Advert using Hoffman death banned


Philip Seymour Hoffman death

An advert for Alain de Botton's book The News which referred to the death of actor Philip Seymour Hoffman has been banned after the regulator found it was likely to cause serious offence.

The advert, which appeared in London's Evening Standard the day after the actor died, featured the headline: "Philip Seymour Hoffman's drug overdose eclipses interest in sculpture trail."

It concluded with the question: "Why are you more concerned about an actor's death than an arts project that will transform your city's cultural life? Find out in Alain de Botton's new book The News: A User's Manual, because the better you understand your obsession with celebrity, the better you understand yourself."

Text in between read: "You're deeply saddened by the death of this beloved actor. You're quick to point out your love for his performance in Magnolia and Capote. But the dark truth is that your interest in this story doesn't end there: you also crave the gritty details of his demise.

"You're fascinated when you read he was discovered in the bathroom with a needle in his arm...Whilst each revelation horrifies you, they also provide you with relief... Whatever you're dealing with at this moment, at least you haven't suffered the way he did.

"This knowledge is so satisfying that you've barely noticed the article about a proposed sculpture trail in East London."

Three readers complained that the advert was offensive because it used Hoffman's death to promote the book.

The advertising agency Ogilvy and Mather, which responded on behalf of publisher Hamish Hamilton, said they developed the campaign "in alignment" with de Botton, but said the specifics of the ad had not been approved by the author because it had been created in "real time" in response to topical events.

Ogilvy and Mather said one of the book's themes focused on why readers took notice of certain articles that had no direct bearing on their lives over others that did, and the campaign was designed to mirror that thought.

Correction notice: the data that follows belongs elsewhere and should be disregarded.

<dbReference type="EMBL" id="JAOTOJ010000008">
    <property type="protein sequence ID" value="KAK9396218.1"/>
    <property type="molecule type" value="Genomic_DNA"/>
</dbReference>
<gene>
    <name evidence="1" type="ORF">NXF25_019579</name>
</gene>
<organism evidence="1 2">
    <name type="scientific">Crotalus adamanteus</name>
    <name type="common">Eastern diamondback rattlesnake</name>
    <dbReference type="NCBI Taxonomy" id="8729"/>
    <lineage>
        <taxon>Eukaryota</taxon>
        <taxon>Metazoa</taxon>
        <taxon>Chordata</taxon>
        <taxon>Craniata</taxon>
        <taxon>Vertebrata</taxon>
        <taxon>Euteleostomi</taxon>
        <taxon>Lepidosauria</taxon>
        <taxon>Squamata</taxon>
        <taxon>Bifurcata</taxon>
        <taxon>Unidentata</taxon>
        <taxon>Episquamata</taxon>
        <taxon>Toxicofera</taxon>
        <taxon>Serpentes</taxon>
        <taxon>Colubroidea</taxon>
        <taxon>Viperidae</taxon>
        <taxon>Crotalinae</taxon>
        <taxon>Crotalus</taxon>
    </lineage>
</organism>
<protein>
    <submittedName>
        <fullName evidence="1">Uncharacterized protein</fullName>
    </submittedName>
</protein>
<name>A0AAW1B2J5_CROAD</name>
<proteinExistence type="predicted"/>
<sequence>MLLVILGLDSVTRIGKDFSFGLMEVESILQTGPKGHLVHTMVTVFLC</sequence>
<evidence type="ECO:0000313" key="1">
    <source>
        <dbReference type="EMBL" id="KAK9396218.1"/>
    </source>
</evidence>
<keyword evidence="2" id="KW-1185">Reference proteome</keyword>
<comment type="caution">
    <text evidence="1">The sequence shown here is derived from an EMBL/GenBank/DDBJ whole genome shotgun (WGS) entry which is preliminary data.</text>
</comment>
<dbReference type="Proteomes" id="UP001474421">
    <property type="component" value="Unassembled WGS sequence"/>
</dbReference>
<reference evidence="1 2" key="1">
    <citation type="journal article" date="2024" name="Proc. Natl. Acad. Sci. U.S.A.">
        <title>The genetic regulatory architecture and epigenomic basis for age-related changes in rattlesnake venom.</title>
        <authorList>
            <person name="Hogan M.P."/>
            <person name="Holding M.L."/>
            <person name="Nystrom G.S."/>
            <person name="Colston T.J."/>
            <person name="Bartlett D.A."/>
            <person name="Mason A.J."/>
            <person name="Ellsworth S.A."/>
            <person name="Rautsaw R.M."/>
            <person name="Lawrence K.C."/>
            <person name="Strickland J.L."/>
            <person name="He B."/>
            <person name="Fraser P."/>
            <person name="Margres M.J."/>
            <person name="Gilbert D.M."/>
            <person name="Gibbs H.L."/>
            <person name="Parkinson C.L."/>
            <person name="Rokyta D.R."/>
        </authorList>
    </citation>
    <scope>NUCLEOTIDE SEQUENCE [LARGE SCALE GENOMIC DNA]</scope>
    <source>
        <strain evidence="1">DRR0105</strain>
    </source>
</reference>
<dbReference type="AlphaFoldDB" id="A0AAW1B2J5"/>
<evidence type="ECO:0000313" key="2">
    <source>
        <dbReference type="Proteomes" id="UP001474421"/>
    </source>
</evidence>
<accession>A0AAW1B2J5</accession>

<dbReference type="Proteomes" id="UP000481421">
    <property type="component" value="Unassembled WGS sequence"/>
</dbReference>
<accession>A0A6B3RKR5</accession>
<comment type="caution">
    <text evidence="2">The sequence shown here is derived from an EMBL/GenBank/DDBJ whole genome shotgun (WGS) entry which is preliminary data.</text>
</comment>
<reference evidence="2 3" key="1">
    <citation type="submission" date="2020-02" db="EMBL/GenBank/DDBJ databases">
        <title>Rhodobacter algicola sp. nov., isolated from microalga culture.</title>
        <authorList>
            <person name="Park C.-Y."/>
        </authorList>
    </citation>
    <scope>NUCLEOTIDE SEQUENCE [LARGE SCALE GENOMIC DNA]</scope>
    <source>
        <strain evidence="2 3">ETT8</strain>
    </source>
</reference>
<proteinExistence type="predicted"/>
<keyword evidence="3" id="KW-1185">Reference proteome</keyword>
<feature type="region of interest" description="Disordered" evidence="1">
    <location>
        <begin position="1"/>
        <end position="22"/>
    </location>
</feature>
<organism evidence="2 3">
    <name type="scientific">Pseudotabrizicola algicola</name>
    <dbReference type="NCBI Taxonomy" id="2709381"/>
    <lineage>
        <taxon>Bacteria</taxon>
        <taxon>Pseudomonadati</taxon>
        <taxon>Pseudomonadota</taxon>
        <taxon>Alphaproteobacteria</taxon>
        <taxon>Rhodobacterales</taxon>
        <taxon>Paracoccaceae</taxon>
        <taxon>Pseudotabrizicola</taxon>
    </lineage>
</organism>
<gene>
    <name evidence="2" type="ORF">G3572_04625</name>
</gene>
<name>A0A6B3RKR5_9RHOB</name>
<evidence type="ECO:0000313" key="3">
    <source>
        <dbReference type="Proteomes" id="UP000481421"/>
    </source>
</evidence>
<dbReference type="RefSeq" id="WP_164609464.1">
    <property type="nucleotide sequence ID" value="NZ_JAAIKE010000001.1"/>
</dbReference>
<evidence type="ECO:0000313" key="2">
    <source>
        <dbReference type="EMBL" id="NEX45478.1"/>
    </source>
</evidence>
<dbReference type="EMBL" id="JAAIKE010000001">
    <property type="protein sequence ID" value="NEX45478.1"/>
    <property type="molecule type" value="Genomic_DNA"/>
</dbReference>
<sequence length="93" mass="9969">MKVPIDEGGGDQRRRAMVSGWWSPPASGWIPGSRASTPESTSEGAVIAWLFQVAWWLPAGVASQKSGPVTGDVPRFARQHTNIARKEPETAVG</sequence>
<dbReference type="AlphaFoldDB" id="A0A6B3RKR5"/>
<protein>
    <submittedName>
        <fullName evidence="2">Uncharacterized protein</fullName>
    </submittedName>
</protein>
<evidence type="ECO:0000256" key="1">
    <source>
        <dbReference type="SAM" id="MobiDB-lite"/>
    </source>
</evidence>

The agency said it was not its intention to offend, and it had stopped any future placements of the advert and altered the campaign on being notified of the complaints.

The Evening Standard said the advert had been subject to careful consideration, adding that no detail in the advertisement copy went beyond what had already been "copiously" published.

The Advertising Standards Authority (ASA) said advertisers were entitled to refer to current news stories in their ads but regulations stated that references to anyone who was dead must be handled with particular care to avoid causing offence or distress.

The ASA said: "We noted that the ad was published the day after Philip Seymour Hoffman had died and included a number of details regarding the circumstances surrounding his death.

"Although we acknowledged that the ad to some extent reflected the nature of the advertised product, we considered that reporting the actor's death in such a manner and in such detail in order to sell a book on modern culture was likely to cause serious offence to some."

It ruled that the advert must not appear again in its current form, adding: "We told Hamish Hamilton to ensure that their future ads did not cause serious or widespread offence by referring to those who were dead."

Politically incorrect: 1950s advertising

Politically incorrect: 1950s advertising